I was not happy. That's really an understatement.
Yesterday after I left my women's Bible study group, I had some errands to run and lots of work piled up and waiting for me at home. My last stop was at the grocery store. I got home about 1:30, starving for lunch (it's later than I generally eat). But as I put my groceries away, I noticed that the on-the-vine tomatoes I had such a taste for and did pay for were not in any of the bags I unpacked. In fact, they probably were still sitting in a bag hanging from one of the hooks containing multiple shopping bags in the store check-out line. Grrrr. I was not a happy camper. I growled and stomped around a little just to get my frustration out.
Then I called the store. Yup, the tomatoes were still there. "I want them today so I'll be right over to get them," I told the guest service department clerk (after a 5-10 minute wait on the phone, of course).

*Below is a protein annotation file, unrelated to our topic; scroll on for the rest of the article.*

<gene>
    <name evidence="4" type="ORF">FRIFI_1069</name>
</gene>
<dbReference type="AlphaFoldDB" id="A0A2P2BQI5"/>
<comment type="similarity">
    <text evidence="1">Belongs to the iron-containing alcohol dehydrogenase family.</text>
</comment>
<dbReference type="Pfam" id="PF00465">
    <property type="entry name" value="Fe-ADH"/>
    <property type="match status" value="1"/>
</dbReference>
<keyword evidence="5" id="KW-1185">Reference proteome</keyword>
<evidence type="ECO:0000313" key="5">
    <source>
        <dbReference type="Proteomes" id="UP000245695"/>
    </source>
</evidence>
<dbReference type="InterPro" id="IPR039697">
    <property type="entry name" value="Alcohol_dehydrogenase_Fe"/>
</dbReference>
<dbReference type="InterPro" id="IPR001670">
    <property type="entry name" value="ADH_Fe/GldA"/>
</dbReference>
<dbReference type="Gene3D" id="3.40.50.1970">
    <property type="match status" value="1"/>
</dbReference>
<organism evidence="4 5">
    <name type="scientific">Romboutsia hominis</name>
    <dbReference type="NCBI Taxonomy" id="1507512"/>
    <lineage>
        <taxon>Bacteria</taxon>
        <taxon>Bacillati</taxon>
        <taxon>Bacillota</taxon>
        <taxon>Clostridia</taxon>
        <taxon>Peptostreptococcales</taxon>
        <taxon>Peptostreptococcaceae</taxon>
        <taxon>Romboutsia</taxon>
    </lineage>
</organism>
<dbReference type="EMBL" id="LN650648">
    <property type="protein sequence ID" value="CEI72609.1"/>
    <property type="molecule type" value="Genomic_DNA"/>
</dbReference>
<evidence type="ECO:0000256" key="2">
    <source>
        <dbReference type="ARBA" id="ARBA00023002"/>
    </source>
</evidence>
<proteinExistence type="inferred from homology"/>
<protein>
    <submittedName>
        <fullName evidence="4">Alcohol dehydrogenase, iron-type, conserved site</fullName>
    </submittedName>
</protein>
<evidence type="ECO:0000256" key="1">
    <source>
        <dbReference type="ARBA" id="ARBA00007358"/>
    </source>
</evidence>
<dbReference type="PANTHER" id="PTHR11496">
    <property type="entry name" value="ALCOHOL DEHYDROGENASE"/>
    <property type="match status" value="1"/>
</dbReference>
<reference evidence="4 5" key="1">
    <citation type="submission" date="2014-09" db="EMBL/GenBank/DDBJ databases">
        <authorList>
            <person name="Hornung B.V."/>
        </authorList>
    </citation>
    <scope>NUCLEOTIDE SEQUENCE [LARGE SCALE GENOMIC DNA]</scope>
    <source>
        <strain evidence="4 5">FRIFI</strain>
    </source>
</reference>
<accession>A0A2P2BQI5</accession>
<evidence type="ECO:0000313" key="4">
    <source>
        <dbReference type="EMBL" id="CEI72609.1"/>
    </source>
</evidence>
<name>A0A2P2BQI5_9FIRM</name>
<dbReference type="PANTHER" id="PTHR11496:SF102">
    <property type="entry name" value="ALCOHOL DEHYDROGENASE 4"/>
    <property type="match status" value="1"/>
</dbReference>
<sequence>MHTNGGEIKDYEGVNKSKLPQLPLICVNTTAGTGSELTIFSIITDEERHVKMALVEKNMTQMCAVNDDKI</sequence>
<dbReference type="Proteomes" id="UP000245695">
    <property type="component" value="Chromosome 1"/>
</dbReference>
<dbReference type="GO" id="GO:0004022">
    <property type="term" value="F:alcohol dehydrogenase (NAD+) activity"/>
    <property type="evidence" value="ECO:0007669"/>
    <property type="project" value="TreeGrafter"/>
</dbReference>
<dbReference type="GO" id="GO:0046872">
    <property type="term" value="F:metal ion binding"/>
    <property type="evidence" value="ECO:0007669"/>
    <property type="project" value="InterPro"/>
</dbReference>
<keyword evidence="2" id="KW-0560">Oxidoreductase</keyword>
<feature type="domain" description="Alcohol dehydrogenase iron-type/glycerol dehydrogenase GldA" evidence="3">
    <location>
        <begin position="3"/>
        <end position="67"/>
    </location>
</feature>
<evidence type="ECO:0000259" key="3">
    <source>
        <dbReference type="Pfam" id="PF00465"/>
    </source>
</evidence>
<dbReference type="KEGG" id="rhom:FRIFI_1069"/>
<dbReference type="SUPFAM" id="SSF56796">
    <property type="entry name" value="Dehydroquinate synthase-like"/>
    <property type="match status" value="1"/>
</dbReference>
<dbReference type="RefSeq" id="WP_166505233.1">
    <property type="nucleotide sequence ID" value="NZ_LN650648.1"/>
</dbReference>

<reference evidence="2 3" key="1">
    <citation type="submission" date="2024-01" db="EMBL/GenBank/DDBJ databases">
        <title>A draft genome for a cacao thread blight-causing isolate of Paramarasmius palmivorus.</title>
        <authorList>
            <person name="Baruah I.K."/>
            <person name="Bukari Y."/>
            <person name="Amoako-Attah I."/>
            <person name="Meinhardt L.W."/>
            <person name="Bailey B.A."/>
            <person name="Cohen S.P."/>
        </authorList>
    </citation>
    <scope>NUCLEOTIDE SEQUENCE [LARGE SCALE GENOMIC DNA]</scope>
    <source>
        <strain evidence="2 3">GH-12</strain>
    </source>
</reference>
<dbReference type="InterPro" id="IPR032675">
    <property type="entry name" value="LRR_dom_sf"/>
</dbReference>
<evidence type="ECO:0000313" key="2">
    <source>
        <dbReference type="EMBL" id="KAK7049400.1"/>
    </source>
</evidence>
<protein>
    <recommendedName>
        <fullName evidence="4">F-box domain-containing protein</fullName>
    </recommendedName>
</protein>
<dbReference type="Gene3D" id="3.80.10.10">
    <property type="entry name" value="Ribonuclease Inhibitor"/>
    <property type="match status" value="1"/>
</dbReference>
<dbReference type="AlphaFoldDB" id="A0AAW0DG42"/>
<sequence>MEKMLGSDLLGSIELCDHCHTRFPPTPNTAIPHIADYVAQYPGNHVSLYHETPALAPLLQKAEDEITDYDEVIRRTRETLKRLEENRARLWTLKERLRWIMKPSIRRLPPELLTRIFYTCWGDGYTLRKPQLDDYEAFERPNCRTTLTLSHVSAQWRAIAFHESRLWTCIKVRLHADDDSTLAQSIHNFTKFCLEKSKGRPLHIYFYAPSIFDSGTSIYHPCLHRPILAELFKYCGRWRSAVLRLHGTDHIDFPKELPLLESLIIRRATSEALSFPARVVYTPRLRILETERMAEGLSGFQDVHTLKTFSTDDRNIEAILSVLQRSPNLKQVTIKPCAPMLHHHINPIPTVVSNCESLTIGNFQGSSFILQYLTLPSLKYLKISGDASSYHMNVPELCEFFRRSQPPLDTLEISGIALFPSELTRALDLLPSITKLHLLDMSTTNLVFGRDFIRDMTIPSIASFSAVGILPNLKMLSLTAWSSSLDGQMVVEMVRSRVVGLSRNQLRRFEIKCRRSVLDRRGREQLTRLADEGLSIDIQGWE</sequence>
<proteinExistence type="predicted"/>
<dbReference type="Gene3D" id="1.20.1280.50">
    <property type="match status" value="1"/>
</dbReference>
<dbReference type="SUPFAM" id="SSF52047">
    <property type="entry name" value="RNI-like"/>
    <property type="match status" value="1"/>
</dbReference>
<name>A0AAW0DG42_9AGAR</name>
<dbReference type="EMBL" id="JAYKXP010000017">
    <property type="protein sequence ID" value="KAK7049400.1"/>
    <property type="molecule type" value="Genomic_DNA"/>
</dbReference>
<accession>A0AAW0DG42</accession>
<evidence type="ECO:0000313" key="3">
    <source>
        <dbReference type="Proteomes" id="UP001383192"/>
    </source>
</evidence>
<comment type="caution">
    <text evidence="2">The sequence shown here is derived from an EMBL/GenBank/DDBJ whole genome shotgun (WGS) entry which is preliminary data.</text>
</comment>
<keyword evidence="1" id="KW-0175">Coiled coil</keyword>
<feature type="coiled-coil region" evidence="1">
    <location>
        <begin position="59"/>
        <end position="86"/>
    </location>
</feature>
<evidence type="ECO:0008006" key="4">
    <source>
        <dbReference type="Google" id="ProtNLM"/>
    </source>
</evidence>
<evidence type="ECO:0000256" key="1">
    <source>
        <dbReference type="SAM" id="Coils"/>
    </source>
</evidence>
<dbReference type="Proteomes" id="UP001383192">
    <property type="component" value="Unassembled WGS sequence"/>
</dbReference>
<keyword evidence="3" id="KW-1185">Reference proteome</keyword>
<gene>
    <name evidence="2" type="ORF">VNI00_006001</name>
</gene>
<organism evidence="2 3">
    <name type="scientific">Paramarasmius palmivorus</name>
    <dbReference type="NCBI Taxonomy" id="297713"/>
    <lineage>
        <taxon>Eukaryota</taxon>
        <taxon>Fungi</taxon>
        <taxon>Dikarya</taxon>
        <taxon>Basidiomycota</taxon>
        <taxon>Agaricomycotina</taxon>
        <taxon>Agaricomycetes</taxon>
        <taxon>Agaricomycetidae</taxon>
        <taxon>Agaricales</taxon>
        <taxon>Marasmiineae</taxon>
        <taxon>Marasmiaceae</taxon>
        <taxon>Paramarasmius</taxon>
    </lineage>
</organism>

I kept thinking I didn't have time for this nonsense. But I wanted the tomatoes. I felt my anger and frustration, got it out with a few choice words and complaining. And then I told myself, "OK, let it go, Sonia. In a month, it won't matter. In fact, in a week, it won't matter." And as my sister asks when she wants to gain perspective: "Do you have cancer? No. Well, then, it's not so serious."
We need to be attentive to our emotions and feelings. Acknowledge them. Get them out of our bodies. Then let them go. And taking a longer view helps us gain perspective. My life wasn't going to change drastically if I didn't have those tomatoes. I wanted them that day—not the next. But that extra trip, irritating as it was to me at the time, wasn't going to be life-changing either. I needed a change in view. When to-do lists get too long, it's easy to lose perspective, isn't it?
What do you do to keep perspective and take a longer view?